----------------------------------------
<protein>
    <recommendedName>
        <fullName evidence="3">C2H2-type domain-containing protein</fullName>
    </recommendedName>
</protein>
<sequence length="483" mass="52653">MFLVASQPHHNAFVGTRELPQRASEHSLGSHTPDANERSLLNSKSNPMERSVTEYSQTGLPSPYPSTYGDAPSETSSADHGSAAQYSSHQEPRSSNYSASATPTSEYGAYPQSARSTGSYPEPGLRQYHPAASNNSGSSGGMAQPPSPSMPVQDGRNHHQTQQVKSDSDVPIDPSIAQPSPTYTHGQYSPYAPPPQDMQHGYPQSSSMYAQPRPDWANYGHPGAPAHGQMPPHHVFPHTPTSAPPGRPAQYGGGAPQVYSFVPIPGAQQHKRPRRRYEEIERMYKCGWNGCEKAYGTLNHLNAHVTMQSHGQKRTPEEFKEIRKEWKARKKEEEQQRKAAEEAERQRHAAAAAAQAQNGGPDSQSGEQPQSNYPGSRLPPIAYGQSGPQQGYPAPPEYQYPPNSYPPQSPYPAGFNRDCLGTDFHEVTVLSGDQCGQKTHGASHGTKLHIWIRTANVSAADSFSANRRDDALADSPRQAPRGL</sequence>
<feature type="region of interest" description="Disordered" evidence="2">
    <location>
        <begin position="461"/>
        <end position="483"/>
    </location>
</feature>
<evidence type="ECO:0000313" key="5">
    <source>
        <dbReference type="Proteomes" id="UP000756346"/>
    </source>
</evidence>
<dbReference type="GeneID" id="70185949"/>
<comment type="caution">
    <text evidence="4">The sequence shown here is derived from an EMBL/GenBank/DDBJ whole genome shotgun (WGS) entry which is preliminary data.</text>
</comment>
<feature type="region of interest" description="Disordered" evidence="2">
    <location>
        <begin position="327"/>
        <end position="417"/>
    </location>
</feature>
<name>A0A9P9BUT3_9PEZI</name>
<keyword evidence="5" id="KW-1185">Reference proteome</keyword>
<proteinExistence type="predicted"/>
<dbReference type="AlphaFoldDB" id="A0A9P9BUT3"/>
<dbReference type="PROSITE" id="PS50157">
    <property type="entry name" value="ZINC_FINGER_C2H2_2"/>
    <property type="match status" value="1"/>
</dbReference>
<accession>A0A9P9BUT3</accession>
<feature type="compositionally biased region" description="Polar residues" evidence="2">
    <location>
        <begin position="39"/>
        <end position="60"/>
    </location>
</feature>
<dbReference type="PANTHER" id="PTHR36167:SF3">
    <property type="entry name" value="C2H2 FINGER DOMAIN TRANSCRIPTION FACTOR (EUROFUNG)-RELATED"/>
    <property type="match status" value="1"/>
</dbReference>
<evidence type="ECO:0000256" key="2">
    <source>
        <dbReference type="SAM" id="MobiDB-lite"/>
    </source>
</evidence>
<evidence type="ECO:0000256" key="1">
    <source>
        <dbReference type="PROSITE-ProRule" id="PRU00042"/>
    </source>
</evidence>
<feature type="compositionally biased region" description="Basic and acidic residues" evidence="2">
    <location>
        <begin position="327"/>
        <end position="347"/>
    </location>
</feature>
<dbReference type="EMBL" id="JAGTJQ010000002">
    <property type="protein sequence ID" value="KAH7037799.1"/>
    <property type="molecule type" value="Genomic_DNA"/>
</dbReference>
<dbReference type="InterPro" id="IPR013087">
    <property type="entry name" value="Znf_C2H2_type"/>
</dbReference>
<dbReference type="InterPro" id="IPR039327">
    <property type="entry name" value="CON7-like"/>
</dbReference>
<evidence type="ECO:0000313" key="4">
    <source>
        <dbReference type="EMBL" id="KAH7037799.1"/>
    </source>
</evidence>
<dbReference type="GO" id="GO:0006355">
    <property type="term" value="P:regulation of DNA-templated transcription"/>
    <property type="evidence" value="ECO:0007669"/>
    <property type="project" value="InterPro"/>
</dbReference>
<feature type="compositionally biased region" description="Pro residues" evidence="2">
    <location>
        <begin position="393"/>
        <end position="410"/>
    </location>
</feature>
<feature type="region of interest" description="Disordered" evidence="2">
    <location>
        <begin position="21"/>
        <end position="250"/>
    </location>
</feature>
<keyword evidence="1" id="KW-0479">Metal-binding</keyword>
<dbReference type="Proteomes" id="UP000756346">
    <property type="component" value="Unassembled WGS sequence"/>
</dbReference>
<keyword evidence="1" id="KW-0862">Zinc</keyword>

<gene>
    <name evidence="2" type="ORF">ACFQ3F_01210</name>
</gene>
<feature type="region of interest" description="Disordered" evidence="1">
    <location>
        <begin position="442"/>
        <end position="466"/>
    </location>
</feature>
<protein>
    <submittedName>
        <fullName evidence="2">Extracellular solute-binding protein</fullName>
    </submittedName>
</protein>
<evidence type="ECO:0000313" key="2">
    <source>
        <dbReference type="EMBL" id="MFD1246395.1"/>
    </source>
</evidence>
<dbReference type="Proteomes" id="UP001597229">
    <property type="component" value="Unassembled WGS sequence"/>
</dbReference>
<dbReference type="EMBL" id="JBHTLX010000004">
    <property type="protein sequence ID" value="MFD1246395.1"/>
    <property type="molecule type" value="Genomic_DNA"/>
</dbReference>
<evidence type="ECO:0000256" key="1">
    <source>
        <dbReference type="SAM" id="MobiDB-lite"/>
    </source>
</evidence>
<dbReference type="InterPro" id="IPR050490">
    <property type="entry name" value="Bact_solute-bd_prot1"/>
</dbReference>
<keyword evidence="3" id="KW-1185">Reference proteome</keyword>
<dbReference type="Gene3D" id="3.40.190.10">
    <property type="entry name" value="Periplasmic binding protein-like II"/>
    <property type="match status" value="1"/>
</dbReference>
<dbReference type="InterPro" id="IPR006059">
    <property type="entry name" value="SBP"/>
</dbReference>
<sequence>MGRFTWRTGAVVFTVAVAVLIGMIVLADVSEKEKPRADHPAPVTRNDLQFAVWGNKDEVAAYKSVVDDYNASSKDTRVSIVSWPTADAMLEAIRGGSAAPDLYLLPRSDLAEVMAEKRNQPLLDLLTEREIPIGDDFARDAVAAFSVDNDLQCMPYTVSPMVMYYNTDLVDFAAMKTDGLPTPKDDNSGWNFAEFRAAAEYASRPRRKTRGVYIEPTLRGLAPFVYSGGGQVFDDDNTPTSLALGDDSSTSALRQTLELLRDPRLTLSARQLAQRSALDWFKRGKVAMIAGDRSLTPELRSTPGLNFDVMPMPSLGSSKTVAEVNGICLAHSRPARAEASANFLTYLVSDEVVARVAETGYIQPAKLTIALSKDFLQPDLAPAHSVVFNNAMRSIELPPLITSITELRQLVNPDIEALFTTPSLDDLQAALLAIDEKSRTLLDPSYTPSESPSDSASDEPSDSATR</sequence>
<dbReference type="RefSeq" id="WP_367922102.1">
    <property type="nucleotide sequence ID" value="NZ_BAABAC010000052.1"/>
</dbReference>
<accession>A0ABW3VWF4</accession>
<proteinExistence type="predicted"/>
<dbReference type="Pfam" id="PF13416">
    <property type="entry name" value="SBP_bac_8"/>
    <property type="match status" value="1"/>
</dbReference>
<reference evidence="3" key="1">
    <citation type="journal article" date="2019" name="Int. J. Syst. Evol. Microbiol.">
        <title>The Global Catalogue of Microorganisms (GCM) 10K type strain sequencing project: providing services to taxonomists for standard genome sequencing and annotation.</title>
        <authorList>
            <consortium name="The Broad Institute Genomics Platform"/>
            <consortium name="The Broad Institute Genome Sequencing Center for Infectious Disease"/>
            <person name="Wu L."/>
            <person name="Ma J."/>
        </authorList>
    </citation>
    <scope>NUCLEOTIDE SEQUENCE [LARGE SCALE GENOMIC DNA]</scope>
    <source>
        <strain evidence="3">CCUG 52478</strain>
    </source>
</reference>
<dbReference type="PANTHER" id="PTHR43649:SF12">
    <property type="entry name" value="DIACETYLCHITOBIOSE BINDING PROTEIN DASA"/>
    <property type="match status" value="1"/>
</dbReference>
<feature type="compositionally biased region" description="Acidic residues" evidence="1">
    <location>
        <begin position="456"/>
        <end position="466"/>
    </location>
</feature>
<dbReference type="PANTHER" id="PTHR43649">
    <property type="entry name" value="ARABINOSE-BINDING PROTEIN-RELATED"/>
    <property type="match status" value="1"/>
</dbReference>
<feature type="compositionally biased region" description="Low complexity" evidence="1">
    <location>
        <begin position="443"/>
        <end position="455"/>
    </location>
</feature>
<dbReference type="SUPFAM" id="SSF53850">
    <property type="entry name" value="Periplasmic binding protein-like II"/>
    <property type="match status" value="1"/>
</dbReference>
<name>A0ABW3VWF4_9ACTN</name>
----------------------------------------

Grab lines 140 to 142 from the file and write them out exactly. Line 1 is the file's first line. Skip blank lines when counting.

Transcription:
    <property type="entry name" value="SBP"/>
</dbReference>
<sequence>MGRFTWRTGAVVFTVAVAVLIGMIVLADVSEKEKPRADHPAPVTRNDLQFAVWGNKDEVAAYKSVVDDYNASSKDTRVSIVSWPTADAMLEAIRGGSAAPDLYLLPRSDLAEVMAEKRNQPLLDLLTEREIPIGDDFARDAVAAFSVDNDLQCMPYTVSPMVMYYNTDLVDFAAMKTDGLPTPKDDNSGWNFAEFRAAAEYASRPRRKTRGVYIEPTLRGLAPFVYSGGGQVFDDDNTPTSLALGDDSSTSALRQTLELLRDPRLTLSARQLAQRSALDWFKRGKVAMIAGDRSLTPELRSTPGLNFDVMPMPSLGSSKTVAEVNGICLAHSRPARAEASANFLTYLVSDEVVARVAETGYIQPAKLTIALSKDFLQPDLAPAHSVVFNNAMRSIELPPLITSITELRQLVNPDIEALFTTPSLDDLQAALLAIDEKSRTLLDPSYTPSESPSDSASDEPSDSATR</sequence>